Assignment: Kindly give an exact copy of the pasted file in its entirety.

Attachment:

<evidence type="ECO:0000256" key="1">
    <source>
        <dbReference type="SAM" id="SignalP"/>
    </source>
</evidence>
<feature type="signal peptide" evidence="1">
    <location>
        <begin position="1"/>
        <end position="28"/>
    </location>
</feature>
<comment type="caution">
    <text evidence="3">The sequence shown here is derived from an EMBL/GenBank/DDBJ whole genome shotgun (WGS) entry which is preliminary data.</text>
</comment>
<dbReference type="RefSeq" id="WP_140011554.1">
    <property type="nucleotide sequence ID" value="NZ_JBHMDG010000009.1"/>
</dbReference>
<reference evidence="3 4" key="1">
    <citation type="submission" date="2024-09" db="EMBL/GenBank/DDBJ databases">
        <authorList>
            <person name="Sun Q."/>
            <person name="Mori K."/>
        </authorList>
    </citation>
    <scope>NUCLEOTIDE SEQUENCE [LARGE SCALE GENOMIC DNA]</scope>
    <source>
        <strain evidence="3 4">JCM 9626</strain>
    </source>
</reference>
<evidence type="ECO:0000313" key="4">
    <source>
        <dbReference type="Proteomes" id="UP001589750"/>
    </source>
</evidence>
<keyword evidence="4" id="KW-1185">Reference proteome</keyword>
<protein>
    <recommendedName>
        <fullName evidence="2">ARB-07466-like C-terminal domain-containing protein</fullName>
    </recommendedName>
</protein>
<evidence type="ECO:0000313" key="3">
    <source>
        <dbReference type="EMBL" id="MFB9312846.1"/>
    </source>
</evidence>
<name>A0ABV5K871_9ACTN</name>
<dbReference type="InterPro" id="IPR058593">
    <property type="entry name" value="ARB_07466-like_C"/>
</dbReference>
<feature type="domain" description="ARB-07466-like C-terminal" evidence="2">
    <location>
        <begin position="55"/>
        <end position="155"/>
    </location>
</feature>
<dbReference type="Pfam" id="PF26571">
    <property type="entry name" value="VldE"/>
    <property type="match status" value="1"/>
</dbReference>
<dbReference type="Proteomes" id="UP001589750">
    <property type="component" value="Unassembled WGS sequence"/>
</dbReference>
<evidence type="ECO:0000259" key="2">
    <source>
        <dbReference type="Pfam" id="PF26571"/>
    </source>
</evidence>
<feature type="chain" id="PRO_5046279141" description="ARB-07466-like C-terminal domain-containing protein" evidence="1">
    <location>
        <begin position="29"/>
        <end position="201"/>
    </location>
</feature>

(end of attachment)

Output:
<evidence type="ECO:0000256" key="1">
    <source>
        <dbReference type="SAM" id="SignalP"/>
    </source>
</evidence>
<feature type="signal peptide" evidence="1">
    <location>
        <begin position="1"/>
        <end position="28"/>
    </location>
</feature>
<comment type="caution">
    <text evidence="3">The sequence shown here is derived from an EMBL/GenBank/DDBJ whole genome shotgun (WGS) entry which is preliminary data.</text>
</comment>
<dbReference type="RefSeq" id="WP_140011554.1">
    <property type="nucleotide sequence ID" value="NZ_JBHMDG010000009.1"/>
</dbReference>
<reference evidence="3 4" key="1">
    <citation type="submission" date="2024-09" db="EMBL/GenBank/DDBJ databases">
        <authorList>
            <person name="Sun Q."/>
            <person name="Mori K."/>
        </authorList>
    </citation>
    <scope>NUCLEOTIDE SEQUENCE [LARGE SCALE GENOMIC DNA]</scope>
    <source>
        <strain evidence="3 4">JCM 9626</strain>
    </source>
</reference>
<evidence type="ECO:0000313" key="4">
    <source>
        <dbReference type="Proteomes" id="UP001589750"/>
    </source>
</evidence>
<keyword evidence="4" id="KW-1185">Reference proteome</keyword>
<protein>
    <recommendedName>
        <fullName evidence="2">ARB-07466-like C-terminal domain-containing protein</fullName>
    </recommendedName>
</protein>
<evidence type="ECO:0000313" key="3">
    <source>
        <dbReference type="EMBL" id="MFB9312846.1"/>
    </source>
</evidence>
<name>A0ABV5K871_9ACTN</name>
<dbReference type="InterPro" id="IPR058593">
    <property type="entry name" value="ARB_07466-like_C"/>
</dbReference>
<feature type="domain" description="ARB-07466-like C-terminal" evidence="2">
    <location>
        <begin position="55"/>
        <end position="155"/>
    </location>
</feature>
<dbReference type="Pfam" id="PF26571">
    <property type="entry name" value="VldE"/>
    <property type="match status" value="1"/>
</dbReference>
<dbReference type="Proteomes" id="UP001589750">
    <property type="component" value="Unassembled WGS sequence"/>
</dbReference>
<evidence type="ECO:0000259" key="2">
    <source>
        <dbReference type="Pfam" id="PF26571"/>
    </source>
</evidence>
<feature type="chain" id="PRO_5046279141" description="ARB-07466-like C-terminal domain-containing protein" evidence="1">
    <location>
        <begin position="29"/>
        <end position="201"/>
    </location>
</feature>